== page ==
Anglers seek shelter

Jack Dekort with a nice spanish from Sunshine reef.

The offshore scene hit the pause button for the start of the week and this saw many anglers exploring the more sheltered spots around the Noosa River. The Noosa River offers great protection from South east/west winds and there is plenty on offer. The weekend saw light winds and the ramps in full swing as everyone hit the water.

The Barwon Banks and the Hards were popular for the bigger boats. Despite the current a good mix of snapper, amberjack, pearl perch and some unstoppable fish were reported. Most of these fish taking slab baits and whole pilchards. North reef saw reef fish on the chew with gang hooked pilchards working well for snapper, pearlies and a few tuskies. Sunshine and Halls headed north toward Teewah were also popular reefs. Slow trolled dead baits saw a few lone Spanish pick up and run away with prized baits. With bird action becoming less, now is a great time to do a bit of slow trolling if after a big pelagic. These fish will be more focused on bigger bait so go slow and have a spread of different options available. If you are running trace make sure you use single strand wire and super small swivels to reduce bubble trails.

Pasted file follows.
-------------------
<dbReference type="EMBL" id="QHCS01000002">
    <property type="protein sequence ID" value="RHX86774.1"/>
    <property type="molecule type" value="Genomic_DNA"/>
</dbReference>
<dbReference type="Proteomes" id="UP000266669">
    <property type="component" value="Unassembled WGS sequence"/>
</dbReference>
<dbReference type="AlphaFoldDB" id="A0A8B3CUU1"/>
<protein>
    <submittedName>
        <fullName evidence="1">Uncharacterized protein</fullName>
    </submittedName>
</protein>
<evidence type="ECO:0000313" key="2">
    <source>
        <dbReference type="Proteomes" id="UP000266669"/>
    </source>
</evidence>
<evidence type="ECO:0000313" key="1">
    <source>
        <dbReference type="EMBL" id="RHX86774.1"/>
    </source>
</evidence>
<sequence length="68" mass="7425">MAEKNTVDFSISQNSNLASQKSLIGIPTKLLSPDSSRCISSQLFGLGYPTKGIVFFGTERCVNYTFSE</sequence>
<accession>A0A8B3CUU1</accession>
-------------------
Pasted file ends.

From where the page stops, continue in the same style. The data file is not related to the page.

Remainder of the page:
Surf fishing has been going great after dark and the major moon saw the focus on jewies. There have been reports of big fish lost so be sure you are going with big reels and spooled with fresh 20-30lb mono. Daytime fishing has seen larger dart and some quality sea bream showing up along with bigger flatties to 60cm. These fish taking live beach work, fresh mullet strip and pipis.

Noosa River flatties have also been on the chew around the frying pan the Noosa North Shore and some bigger fish found around the dog beach. With the building spring tides and the full moon, fishing during the last of a tide and the turn is the better time. Next week will see neap tides which will see more options available for the land based angler. The cooler mornings have seen queenfish showing up with chopper tailor in hot pursuit in the lower estuary. These fish are usually focused around Woods Bay, the current line and junction of coastguard and the main channel. These fish will take a wide range of lures and baits so be sure to try a few options and look for nervous bait on the surface. From poppers to stickbaits and even soft vibes, queenfish usually put on great shows and when they get over 70cm to 90cm you can be assured of a battle. Have landing nets ready and ensuring fish are out of the water for a limited time will see a strong, healthy release. Elsewhere in the river you can expect to start seeing golden trevally and small giant trevally feeding along the tide lines. They will also congregate around points and deep holes where bait can get swept up in these. Small grubs in the two inch size work really well here on super light jig heads and 8lb leaders. Now is a great time to get out there with the cracking weather and winds more in our favour.

So on behalf of Jack Mangrove, best of luck on your fishing adventures!